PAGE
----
With the recent news that certain high-profile mature couples are divorcing, the term “gray divorce” is in the headlines, almost as if the trend is something new. It isn’t. In fact, as someone who began her career as a divorce mediator, I distinctly remember seeing waves of couples in their fifties and sixties filing for divorce back when my own hair had no trace of a silver lining.
There’s something a little surprising, and sad, about gray divorce, isn’t there?
We have the sense that it’s kind of like climbing Mount Everest—spending all that energy and effort to do it together—and then turning back when the top peak is in sight, shrugging, and saying, “Meh, I just don’t care anymore… think I’ll head back down.”
In reality, grey divorce is not always a bad thing. It can be liberating, especially for people who have suffered through a truly unhappy marriage for years, whether for the kids or because of finances. Or maybe they really did just change and grow apart. It happens.
But it goes the other way, too. Like any divorce, it can be a matter of thinking the grass is greener elsewhere. It can be driven by fear or assumption, or even ego. One partner may think they are missing out on something, and they may blame the person closest to them for it—their spouse. They may crave new experiences.
And then there’s the midlife crisis…
The so-called midlife crisis, especially (but not only) in men, often involves someone seeking new sexual experiences and excitement in life—I need to use it while I’ve still got it!
What this kind of thinking fails to recognize, however, is that the years that precede the “gray” can by their very nature be stressful, hectic yet somehow dull, and even low-sex at times. It isn’t necessarily the fault of your marriage. After all, those are the years that most us spend working long hours and raising our kids. It can be hard for a couple to focus on themselves or keep things sizzling for that long. It can be easy, however, to assume our marriage is to blame for the lack of luster we feel in our lives.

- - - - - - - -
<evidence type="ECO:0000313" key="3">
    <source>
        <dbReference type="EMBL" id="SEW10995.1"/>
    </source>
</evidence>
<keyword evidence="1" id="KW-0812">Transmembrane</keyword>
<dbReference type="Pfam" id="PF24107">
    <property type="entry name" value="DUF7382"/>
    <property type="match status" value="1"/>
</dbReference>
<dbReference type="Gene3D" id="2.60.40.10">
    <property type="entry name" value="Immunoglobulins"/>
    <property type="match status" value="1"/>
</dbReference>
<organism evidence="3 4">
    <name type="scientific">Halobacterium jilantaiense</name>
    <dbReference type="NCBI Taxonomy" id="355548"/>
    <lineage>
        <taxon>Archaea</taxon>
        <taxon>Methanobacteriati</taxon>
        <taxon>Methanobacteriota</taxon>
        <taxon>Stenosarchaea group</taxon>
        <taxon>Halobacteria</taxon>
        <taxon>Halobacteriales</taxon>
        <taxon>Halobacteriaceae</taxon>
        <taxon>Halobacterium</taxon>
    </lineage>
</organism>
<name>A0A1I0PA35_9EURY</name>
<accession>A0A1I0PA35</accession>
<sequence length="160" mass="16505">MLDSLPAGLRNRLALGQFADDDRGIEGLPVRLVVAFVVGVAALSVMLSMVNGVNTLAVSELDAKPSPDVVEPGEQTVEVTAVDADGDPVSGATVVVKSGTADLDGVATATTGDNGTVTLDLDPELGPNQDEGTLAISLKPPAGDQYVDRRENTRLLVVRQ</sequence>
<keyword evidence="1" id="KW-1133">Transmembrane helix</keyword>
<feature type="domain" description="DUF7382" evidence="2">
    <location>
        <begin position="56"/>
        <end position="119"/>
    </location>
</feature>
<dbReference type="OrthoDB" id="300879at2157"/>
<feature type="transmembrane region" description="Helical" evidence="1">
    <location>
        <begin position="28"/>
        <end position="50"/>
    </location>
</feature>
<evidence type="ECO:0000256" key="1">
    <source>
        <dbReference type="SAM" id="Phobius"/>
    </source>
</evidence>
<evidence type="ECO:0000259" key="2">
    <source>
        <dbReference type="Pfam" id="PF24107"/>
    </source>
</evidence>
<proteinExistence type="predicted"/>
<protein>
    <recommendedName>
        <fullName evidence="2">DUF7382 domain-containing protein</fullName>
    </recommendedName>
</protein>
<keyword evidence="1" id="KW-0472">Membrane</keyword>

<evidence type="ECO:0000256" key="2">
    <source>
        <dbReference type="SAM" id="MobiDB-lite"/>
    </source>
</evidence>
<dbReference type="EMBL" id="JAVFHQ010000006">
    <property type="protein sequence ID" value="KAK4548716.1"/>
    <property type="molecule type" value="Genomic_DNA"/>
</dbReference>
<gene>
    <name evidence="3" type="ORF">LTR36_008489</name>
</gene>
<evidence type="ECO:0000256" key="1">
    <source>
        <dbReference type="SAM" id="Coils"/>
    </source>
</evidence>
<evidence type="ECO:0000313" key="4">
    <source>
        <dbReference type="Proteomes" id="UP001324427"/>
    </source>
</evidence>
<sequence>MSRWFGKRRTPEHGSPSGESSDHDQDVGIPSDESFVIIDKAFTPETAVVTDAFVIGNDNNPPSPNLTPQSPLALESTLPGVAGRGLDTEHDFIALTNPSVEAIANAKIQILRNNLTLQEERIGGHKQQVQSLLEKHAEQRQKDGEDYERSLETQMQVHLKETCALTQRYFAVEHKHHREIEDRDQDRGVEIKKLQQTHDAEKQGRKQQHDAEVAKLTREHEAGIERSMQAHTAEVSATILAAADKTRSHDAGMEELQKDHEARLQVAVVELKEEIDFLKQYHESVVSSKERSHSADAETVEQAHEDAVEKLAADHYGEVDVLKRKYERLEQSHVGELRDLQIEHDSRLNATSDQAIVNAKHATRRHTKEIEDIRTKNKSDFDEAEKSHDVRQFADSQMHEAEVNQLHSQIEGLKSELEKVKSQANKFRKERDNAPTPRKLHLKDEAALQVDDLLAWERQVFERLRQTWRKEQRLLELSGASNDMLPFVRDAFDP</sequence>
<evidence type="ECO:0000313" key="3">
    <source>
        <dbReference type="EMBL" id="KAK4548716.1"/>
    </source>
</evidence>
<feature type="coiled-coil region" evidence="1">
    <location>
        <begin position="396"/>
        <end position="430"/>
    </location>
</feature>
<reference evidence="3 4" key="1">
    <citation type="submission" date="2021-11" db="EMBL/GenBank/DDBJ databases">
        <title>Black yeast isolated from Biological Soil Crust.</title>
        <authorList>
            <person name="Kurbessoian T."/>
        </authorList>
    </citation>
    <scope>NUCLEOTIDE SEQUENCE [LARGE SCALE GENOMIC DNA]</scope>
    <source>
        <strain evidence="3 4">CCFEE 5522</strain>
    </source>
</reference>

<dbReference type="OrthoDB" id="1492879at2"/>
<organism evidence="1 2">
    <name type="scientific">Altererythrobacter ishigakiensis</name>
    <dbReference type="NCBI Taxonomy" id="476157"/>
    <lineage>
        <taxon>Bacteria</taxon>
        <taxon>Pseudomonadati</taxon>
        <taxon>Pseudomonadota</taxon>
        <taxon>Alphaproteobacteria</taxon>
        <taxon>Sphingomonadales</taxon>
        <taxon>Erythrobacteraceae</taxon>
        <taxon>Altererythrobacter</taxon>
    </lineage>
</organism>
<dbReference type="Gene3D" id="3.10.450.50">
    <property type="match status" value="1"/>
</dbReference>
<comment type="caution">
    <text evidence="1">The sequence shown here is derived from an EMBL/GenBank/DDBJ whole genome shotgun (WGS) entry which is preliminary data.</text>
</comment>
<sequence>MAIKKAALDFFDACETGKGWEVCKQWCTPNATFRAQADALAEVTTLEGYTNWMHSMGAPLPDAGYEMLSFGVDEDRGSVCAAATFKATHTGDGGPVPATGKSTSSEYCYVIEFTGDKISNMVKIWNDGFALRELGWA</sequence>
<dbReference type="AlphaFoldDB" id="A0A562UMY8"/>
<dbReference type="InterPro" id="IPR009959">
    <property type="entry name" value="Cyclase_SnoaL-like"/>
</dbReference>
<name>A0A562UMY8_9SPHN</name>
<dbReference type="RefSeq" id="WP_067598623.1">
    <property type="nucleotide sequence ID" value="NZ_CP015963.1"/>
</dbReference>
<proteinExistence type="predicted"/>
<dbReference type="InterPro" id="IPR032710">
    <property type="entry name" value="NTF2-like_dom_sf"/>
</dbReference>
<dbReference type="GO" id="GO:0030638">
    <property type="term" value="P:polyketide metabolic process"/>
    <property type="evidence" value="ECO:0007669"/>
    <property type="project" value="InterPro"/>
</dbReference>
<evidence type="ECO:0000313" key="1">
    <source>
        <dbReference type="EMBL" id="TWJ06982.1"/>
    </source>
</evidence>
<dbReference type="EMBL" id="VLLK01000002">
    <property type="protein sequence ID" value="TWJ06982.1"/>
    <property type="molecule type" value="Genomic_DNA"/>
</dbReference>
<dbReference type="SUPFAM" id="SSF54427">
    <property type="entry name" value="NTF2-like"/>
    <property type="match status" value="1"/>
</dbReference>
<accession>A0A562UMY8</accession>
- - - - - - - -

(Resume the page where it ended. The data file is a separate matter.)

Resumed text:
Avoid gray divorce by renewing your marriage
So what do you do if you think you’re facing a gray divorce, or if your spouse is leaning that way? Well, I advise against simply assuming the bleak mood will pass. It may not. I would also avoid tying to convince your partner that they’re wrong to feel the way they do about you or the marriage, especially if they have legitimate gripes about either.
Instead, you need to renew your marriage in a way that patches up those weak spots and makes your partner realize that their future will be much brighter with you than without you.
What if your spouse is unfaithful or self-focused?
But what if you’re one of the unlucky ones whose spouse is having a midlife crisis, particularly the type that involves a partner’s increasing self-indulgence, ego or infidelity? Again, there’s usually no rationalizing with a spouse like this. It’s pointless to try and persuade them that they’ll regret divorcing you, especially if they’re involved with someone else.
Instead, you need to step back and manage the situation with less emotion and more thought. More strategy. That can be hard to do after so many years together and when we know each other so well, but it can be done and must be done.
So is gray divorce something to be worried about? Of course it is. Who wants to trek all the way up that mountain only to turn around at the last second and miss the breathtaking view at the top? Most of us want to reach the summit together and enjoy the view with our sweetheart, looking out toward a shared future, but also looking back over how far we’ve come. That view, that perspective, is what we’re all truly looking for.
So if you feel the “meh” settling on your marriage, shake it off now. And if it’s a bigger problem, approach it more strategically. My Marriage SOS™ series of crash courses tackle the toughest marriage issues, from affairs to midlife crises, head on. They can help you get over those slippery spots in your marriage and reach the summit. Thank you for reading.
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Debra Macleod, BA, JD, is an international marriage expert and the founder of Marriage SOS™. Her no-nonsense style, “Fair, but Aware” approach, and 20+ years of experience have made her a resource for major media around the world, from The New York Times and Entrepreneur to ELLE and Men’s Health.